Don't expect too much from reworking of classic
Drama/Romance. Jeremy Irvine, Holliday Grainger, Ralph Fiennes, Helena Bonham Carter, Jason Flemyng, Ewen Bremner, Robbie Coltrane, Sally Hawkins, Olly Alexander, David Walliams, Jessie Cave, Tamzin Outhwaite. Director: Mike Newell.
Expectations were certainly great when Mike Newell announced this lavish retelling of Dickens to coincide with the bicentenary of the writer's birth.
David Nicholls, author of Starter For Ten and One Day, had penned the script and some of the brightest stars of the British acting firmament were confirmed as the book's memorable protagonists.
Confirming all of the promise, Great Expectations was chosen as the coveted closing night gala of last month's BFI London Film Festival.
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Alas, as the characters in Nicholls's screenplay learn to their cost, life is full of disappointments and Newell's film has a fair few.
Arriving less than a year after the BBC's well-crafted three-part adaptation – a centrepiece of the channel's Christmas schedule – Great Expectations is both sluggish and slavish.
Crucially, the film fails to outshine David Lean's seminal 1946 version, even with John Mathieson's magnificent cinematography and Jason Flemyng's endearing portrayal of honest blacksmith Joe Gargery.
As a boy, orphan Pip (Jeremy Irvine) has a disturbing encounter with escaped convict Magwitch (Ralph Fiennes) in the marshes close to the home he shares with his haughty sister (Sally Hawkins) and her husband (Flemyng). The boy agrees to steal food for Magwitch but police eventually apprehend the suspect.
Soon after, the boy is dispatched to visit the reclusive Miss Havisham (Helena Bonham Carter), who requires a playmate for her ward, Estella (Holliday Grainger).
At first, Pip is scared of Miss Havisham, clad in her wedding dress.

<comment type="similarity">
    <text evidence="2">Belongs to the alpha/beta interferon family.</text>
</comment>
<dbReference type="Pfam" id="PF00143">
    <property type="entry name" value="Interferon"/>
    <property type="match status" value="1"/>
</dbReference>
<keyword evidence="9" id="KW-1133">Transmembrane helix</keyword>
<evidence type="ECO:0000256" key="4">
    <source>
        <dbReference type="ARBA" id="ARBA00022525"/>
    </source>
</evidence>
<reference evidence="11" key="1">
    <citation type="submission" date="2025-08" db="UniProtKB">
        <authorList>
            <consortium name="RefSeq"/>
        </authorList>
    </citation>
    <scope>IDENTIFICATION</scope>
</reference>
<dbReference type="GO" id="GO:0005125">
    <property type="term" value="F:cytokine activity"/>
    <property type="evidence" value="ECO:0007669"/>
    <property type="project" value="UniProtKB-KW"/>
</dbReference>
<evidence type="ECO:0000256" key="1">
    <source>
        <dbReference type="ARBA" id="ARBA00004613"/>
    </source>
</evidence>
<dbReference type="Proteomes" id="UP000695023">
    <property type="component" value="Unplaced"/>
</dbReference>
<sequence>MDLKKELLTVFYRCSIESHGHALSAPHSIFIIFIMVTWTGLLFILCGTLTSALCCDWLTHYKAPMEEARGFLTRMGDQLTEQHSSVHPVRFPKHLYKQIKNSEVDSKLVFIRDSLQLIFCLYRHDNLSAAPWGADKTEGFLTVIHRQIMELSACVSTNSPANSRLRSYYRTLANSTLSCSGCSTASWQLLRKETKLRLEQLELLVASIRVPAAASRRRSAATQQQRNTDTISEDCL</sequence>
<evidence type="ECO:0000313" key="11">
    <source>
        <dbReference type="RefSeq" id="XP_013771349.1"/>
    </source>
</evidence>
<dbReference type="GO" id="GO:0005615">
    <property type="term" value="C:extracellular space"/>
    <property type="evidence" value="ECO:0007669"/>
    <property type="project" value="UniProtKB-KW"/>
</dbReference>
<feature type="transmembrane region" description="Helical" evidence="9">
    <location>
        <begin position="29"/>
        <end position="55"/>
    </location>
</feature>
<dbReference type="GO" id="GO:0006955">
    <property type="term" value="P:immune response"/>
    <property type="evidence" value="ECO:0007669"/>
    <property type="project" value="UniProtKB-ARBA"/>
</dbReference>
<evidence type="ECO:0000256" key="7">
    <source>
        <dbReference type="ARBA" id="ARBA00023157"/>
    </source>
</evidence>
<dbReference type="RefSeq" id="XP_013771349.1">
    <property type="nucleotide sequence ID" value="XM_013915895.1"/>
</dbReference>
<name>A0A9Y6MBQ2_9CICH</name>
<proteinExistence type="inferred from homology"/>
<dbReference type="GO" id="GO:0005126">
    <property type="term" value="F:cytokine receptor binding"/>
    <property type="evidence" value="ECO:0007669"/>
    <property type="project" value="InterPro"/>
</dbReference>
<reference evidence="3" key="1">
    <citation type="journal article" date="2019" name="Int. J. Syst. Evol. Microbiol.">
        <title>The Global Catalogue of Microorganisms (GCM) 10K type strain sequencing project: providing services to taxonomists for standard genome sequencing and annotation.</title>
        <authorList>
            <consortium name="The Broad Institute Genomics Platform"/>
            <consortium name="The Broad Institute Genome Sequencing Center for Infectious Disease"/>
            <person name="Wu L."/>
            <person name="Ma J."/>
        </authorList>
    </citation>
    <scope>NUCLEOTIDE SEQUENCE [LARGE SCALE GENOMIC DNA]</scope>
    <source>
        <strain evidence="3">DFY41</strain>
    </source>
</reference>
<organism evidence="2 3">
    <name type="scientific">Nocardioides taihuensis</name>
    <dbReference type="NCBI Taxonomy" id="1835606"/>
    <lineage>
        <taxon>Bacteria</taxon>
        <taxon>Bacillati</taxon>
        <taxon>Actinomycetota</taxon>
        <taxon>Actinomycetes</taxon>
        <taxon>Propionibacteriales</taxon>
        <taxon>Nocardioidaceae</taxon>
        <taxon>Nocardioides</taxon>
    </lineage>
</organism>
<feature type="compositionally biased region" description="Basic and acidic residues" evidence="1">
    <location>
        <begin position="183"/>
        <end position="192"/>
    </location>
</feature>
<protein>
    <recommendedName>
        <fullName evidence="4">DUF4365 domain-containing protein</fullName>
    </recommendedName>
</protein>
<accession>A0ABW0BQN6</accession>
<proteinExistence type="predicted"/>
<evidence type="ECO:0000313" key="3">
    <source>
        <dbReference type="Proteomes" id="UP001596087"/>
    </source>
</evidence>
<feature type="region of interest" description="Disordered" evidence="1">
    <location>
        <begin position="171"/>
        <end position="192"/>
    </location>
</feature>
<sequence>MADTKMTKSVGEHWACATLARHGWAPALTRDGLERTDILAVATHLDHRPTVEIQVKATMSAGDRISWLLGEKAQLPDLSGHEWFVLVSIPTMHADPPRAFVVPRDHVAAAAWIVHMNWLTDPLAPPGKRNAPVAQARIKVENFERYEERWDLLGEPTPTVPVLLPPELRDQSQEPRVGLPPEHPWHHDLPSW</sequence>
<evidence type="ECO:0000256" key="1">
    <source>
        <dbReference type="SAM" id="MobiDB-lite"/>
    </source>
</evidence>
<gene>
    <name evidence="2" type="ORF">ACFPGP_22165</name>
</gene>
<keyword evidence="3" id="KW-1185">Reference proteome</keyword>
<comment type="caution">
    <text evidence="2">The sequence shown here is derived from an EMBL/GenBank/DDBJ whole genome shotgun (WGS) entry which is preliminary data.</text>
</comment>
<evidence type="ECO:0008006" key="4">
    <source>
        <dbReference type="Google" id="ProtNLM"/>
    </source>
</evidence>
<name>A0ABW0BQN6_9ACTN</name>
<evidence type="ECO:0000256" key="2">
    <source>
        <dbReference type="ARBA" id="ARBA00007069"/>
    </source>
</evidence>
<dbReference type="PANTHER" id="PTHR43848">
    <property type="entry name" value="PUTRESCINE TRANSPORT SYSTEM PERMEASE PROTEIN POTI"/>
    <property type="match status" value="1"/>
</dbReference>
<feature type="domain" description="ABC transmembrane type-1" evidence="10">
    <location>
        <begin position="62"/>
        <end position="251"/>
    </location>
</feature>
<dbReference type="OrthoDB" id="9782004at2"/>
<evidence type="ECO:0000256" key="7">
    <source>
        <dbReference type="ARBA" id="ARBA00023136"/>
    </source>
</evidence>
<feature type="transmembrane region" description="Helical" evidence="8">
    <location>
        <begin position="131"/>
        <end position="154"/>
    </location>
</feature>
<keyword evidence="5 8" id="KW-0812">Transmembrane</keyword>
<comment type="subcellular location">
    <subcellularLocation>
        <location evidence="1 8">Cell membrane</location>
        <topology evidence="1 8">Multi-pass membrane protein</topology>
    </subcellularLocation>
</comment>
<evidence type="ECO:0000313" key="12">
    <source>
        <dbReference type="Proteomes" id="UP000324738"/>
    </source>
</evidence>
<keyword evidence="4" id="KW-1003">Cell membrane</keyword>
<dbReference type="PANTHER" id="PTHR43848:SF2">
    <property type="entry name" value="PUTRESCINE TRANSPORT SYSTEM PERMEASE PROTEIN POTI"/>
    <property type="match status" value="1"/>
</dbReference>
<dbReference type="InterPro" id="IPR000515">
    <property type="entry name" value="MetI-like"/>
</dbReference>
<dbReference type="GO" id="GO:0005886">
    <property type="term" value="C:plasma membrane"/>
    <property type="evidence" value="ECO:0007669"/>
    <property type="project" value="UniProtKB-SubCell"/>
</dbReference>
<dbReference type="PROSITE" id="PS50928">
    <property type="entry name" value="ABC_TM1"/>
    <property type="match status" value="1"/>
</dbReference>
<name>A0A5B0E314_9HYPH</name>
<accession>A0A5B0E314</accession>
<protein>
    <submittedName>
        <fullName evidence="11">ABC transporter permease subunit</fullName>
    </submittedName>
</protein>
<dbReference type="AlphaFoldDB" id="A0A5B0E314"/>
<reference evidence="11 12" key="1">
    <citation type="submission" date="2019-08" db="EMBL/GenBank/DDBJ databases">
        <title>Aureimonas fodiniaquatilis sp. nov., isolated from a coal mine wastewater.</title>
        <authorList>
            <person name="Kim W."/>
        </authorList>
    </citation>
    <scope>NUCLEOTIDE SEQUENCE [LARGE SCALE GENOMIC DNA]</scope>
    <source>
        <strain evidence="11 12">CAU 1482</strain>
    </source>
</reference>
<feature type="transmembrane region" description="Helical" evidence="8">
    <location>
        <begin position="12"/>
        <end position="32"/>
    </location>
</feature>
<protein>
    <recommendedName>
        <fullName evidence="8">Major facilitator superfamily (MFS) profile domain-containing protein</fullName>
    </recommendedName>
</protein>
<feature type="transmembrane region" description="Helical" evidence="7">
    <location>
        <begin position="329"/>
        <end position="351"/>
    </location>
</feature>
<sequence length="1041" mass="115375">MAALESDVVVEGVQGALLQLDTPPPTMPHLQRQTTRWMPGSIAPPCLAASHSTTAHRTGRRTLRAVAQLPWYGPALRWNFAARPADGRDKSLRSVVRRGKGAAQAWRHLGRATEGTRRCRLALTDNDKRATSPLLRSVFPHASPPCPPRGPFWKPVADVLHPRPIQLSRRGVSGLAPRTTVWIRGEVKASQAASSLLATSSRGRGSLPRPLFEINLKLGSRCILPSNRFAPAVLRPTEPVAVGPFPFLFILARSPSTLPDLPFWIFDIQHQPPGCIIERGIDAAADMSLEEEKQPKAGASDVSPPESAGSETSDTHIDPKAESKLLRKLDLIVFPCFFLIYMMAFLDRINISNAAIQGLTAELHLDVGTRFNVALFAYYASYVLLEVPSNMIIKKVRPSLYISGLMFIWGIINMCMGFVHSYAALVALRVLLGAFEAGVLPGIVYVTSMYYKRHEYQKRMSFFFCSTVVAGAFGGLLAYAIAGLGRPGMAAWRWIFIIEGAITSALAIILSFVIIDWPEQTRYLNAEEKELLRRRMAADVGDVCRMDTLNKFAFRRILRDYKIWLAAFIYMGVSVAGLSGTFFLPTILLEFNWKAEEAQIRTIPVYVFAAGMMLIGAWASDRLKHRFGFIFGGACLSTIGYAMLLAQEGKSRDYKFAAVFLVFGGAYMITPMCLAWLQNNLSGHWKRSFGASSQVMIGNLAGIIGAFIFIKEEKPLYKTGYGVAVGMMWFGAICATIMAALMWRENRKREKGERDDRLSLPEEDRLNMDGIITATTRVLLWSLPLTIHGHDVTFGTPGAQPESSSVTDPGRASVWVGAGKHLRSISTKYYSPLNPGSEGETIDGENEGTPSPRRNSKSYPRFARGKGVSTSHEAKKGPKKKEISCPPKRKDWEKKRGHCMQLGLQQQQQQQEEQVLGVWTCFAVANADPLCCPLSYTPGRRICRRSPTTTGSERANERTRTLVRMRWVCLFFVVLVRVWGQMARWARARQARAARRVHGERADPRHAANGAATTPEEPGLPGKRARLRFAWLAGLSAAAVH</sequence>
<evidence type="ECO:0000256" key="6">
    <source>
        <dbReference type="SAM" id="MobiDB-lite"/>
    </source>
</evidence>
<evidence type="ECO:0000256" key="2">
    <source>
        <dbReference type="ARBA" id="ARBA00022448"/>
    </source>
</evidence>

Once Pip meets Estella, fear is replaced by infatuation and he falls under the spell of the girl, who has been raised "to wreak revenge on all men"...
This version of Great Expectations is a handsome rendering of the novel but there is little in Nicholls's screenplay that we haven't seen before.
Irvine is an appealing leading man and David Walliams offers fleeting comic relief as Uncle Pumblechook, but Bonham Carter's anaemic portrayal of eternal bride Miss Havisham is emblematic of a film covered in the cobwebs of previous adaptations. Neither the best of times, nor the worst of times, Newell's vision is something in between.
Animation/Action/Comedy. Featuring the voices of Chris Pine, Alec Baldwin, Hugh Jackman, Isla Fisher, Jude Law, Dakota Goyo. Director: Peter Ramsey.
Many of the benevolent icons of childhood innocence are the universally adored faces of capitalism and greed.
Father Christmas rewards well-behaved children with expensive gifts, the Tooth Fairy marks the loss of an incisor with money under the pillow and the Easter Bunny reduces an important Christian festival to a carnival of cocoa-smothered excess.
So it seems fitting that the computer-animated fantasy Rise Of The Guardians should imagine a world in which children suddenly stop believing in these idols simply because there are no brightly coloured parcels under the Christmas tree or chocolate eggs hidden in their garden.
Based on The Guardians Of Childhood book series by William Joyce, Peter Ramsey's entertaining family-oriented film is a timely reminder that there are many things without rigorous scientific proof that still touch our hearts and change our humdrum lives for the better.